Dear Cornel West …

I suspect that you and I share some — but clearly not all — of the same beliefs about the situation in the Middle East.

I have long been an admirer of yours as a result of hearing you many times over the years on television, mainly with Bill Maher. I was upset recently to learn that you are an ardent supporter (indeed I heard that you were one of the founders) of the boycott, divestment and sanctions (BDS) movement.
I suspect that you and I share some — but clearly not all — of the same beliefs about the situation in the Middle East.
I, too, believe that Israel should not continue to build new settlements in the West Bank territories that it captured during the Six-Day War in 1967. I, too, believe that Israel’s treatment of Palestinian Arabs in the West Bank, as well as its treatment of its own Israeli Arab citizens should be improved. I, too, am distressed by the growing anti-Arab animus among Israel’s right wing. I, too, am not a fan of Benjamin Netanyahu.
My objection to the BDS movement is not based on its short-term goal of pressuring Israel to cease its settlement activities in the West Bank. Rather, my primary objection is based on the BDS movement’s long-term objective of a one-state solution.
In an ideal world, Jews and Arabs could and would live in peace and harmony in the pluralistic society of a single democratic country encompassing all of pre-1948 Palestine. But you know as well as I do that we do not live in an ideal world.
What we do live in is an imperfect world in which too many Muslim Arabs are unwilling to extend equality to even non-Muslim Arabs, let alone to Jews. Never mind non-Muslims, what about the discrimination against Sunnis by Shias in Shiite-majority countries, and vice versa? Can you name a country with a Muslim Arab majority that could be fairly characterized as being democratic and pluralistic?
I know (from listening to you argue with my fellow atheist Bill Maher) that you are a Christian. Surely, you know about the current mistreatment — and impending disastrous fate — of Christian and other non-Muslim Arabs in many countries with Muslim Arab majorities. (I am curious about your involvement in a BDS movement against Egypt for its treatment of Christian Arab Copts and your involvement in a BDS movement against Saudi Arabia for its treatment of Shiite Muslims, let alone every other non-Muslim sect within its borders. Tell me about your involvement in BDS movements against Iranian persecution of Baha’is and the Bangladeshi slaughter of secular journalists and bloggers.)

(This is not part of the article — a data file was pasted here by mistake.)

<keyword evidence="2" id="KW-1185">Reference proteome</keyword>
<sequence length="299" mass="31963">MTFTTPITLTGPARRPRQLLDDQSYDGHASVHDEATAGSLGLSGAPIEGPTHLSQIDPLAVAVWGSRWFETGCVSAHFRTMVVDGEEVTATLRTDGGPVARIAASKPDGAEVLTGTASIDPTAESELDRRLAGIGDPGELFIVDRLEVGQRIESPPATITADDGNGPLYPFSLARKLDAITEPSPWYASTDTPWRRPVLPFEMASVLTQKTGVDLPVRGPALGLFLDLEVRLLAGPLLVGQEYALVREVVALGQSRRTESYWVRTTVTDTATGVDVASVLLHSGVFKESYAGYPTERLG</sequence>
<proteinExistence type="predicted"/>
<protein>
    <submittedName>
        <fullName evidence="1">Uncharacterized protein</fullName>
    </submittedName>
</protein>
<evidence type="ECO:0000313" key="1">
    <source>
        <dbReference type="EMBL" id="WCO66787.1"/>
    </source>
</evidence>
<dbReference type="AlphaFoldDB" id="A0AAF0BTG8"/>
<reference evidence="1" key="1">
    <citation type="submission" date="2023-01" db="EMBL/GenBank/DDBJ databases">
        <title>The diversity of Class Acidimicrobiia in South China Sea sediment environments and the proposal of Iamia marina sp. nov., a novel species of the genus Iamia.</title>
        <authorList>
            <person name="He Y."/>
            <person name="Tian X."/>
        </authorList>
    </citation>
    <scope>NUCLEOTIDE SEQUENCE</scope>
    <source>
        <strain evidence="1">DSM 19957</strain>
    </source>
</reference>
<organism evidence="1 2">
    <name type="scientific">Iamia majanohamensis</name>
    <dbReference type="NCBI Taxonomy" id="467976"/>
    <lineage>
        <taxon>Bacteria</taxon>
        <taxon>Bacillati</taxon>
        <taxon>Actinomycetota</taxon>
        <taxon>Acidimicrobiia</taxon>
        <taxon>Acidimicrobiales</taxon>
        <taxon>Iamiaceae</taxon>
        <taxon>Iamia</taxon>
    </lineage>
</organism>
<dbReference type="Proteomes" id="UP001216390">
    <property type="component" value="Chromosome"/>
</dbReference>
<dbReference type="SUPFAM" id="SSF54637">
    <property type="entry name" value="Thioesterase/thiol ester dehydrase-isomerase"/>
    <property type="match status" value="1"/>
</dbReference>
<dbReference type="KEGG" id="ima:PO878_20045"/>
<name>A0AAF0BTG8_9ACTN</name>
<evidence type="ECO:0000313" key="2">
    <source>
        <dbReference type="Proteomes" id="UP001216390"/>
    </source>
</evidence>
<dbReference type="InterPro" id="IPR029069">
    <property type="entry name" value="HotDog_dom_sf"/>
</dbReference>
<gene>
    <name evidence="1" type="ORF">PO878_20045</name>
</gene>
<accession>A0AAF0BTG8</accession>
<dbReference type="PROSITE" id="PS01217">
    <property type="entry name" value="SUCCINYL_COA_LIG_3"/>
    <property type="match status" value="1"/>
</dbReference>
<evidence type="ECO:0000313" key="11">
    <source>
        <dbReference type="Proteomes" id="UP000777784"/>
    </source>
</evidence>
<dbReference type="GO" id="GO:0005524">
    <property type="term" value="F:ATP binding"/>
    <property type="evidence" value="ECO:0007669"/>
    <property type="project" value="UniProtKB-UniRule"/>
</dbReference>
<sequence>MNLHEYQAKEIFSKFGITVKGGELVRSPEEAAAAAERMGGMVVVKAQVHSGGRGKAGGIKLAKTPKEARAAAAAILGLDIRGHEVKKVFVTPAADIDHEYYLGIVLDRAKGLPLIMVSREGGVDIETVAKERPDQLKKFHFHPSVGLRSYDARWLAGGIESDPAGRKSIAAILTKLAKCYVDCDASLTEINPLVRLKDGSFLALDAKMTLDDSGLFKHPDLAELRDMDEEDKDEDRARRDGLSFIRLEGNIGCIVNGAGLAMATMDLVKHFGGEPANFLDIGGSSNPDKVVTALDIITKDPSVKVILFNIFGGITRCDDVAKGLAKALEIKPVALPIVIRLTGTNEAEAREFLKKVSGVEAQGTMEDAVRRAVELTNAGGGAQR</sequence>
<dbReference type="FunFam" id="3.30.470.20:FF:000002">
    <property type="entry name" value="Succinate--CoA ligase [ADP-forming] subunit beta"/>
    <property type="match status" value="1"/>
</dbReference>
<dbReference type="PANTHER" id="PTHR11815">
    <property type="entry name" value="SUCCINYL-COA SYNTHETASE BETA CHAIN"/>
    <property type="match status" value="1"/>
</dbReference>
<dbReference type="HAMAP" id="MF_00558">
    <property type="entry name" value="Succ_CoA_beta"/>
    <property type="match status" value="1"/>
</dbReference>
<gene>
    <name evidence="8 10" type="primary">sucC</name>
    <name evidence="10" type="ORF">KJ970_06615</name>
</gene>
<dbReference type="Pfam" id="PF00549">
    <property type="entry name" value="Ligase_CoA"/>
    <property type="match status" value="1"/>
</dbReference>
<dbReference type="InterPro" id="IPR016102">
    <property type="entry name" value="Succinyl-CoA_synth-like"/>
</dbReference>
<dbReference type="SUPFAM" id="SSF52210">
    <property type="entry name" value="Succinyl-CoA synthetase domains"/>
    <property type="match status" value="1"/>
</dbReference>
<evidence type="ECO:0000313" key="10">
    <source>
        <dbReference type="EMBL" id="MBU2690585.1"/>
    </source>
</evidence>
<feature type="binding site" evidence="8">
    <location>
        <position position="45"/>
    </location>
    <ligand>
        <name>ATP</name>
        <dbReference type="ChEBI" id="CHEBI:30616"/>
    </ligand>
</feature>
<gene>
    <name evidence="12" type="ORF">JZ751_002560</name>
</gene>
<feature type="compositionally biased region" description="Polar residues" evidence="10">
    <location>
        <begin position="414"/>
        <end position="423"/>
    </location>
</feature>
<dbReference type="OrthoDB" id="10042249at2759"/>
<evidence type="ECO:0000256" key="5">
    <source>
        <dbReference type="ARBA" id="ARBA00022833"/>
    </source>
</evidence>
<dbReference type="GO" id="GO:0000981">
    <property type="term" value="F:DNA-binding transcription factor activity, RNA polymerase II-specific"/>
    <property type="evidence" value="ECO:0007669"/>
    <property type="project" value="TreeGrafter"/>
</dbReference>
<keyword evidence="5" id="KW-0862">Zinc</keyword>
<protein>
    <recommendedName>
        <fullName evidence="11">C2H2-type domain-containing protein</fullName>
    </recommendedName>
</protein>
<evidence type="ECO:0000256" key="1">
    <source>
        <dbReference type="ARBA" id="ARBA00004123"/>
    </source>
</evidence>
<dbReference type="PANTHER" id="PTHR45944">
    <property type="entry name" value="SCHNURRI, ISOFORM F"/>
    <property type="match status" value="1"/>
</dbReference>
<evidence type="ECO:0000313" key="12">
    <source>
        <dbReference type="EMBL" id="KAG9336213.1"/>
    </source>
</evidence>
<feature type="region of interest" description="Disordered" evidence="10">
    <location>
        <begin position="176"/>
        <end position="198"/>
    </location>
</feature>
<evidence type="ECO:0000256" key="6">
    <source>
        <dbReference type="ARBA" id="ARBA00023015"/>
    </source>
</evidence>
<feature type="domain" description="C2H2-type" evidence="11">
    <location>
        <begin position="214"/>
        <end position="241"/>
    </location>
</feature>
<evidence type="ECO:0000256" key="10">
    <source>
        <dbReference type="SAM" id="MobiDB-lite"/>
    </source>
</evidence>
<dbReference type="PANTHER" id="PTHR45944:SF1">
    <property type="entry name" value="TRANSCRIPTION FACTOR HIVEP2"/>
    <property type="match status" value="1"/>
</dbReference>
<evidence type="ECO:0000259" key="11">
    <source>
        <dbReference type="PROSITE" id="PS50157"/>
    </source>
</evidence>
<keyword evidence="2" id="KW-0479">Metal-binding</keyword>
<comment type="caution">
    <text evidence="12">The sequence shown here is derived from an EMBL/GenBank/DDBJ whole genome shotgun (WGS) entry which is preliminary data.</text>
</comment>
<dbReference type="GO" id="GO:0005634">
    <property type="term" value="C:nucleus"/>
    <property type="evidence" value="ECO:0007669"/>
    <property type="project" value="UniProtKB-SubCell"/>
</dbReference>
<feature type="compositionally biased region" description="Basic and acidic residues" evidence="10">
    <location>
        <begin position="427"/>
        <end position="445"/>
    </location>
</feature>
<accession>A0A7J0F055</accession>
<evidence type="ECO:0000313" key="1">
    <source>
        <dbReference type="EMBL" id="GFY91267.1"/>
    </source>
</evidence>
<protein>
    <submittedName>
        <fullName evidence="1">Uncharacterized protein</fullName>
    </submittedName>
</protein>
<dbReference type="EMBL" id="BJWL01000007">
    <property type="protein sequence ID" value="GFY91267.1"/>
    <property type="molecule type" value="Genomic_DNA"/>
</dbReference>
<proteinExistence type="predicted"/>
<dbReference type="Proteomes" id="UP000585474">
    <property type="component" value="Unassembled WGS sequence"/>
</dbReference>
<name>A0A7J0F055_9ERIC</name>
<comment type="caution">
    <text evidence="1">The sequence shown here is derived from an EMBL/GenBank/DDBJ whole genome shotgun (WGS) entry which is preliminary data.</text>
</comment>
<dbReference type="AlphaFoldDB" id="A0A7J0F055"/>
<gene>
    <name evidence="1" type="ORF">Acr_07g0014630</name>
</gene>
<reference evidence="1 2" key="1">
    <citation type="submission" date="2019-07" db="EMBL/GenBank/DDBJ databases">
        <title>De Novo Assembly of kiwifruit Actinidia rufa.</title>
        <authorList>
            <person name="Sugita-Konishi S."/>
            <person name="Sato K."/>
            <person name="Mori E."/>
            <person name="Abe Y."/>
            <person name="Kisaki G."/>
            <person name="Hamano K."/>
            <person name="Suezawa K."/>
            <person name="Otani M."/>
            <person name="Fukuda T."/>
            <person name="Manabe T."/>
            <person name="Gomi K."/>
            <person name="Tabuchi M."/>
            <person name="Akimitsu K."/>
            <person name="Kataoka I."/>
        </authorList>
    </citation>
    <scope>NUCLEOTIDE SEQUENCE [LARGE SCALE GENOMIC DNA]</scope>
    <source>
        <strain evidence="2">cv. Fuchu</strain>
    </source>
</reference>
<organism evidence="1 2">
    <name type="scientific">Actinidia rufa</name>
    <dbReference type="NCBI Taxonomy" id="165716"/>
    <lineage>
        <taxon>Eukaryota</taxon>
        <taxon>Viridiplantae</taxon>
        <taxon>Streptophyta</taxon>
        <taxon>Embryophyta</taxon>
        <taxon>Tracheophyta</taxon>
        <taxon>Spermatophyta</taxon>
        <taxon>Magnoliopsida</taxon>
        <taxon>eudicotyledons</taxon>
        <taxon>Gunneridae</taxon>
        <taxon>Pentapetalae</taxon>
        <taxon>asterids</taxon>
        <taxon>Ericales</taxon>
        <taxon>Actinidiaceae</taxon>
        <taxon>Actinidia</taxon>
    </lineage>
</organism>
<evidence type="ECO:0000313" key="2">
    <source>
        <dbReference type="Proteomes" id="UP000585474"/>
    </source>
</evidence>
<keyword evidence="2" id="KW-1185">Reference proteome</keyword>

It is no coincidence that, after centuries of living in Arab countries throughout the Middle East, there are virtually no Jews living there anymore. And that is not the result of all of the Jews in those Arab countries choosing voluntarily to emigrate to Israel and elsewhere.
I am sure that there are many well-meaning, sincere and benevolent Palestinian Arabs who could and would live in peace and harmony with Jews in a “one-state solution.” I suspect that some of them are friends of yours. Sadly, you know as well as I do that there are too many others who would not.
How and why is it that more than 1 million Arabs choose to live as citizens in Israel, while Israel had to physically remove 8,000 Jews when it unilaterally withdrew from Gaza? (I won’t quibble too much if you argue that Israel’s — and Egypt’s — ongoing blockade of Gaza means that it really didn’t “withdraw.”) It is because those 8,000 Jews would have been slaughtered had they been left “behind.” Why would you think that the fate of more than 6 million Jews would be any different in a one-state solution? Is it because the world would not allow that to happen … again?
I also won’t quibble with you too much if you argue that the idea of a Jewish state is anathema, but only if you argue as vociferously that the ideas of more than 20 Muslim states and a few Christian states are also anathema.
Another objection I have with the BDS movement is that it singles out Israel for special treatment, when, objectively, there are many, many countries that are far worse offenders of human rights, many of which are Muslim Arab regimes.
Again, there is no reason to believe that the Muslim Arab majority in a one-state solution would behave any differently from the worst of the other Muslim Arab majorities in the Middle East. You may think that I am racist for saying that, but you would be naive to deny it.
Please tell me what I am missing.
Steve Mendelsohn is an attorney living in suburban Philadelphia.


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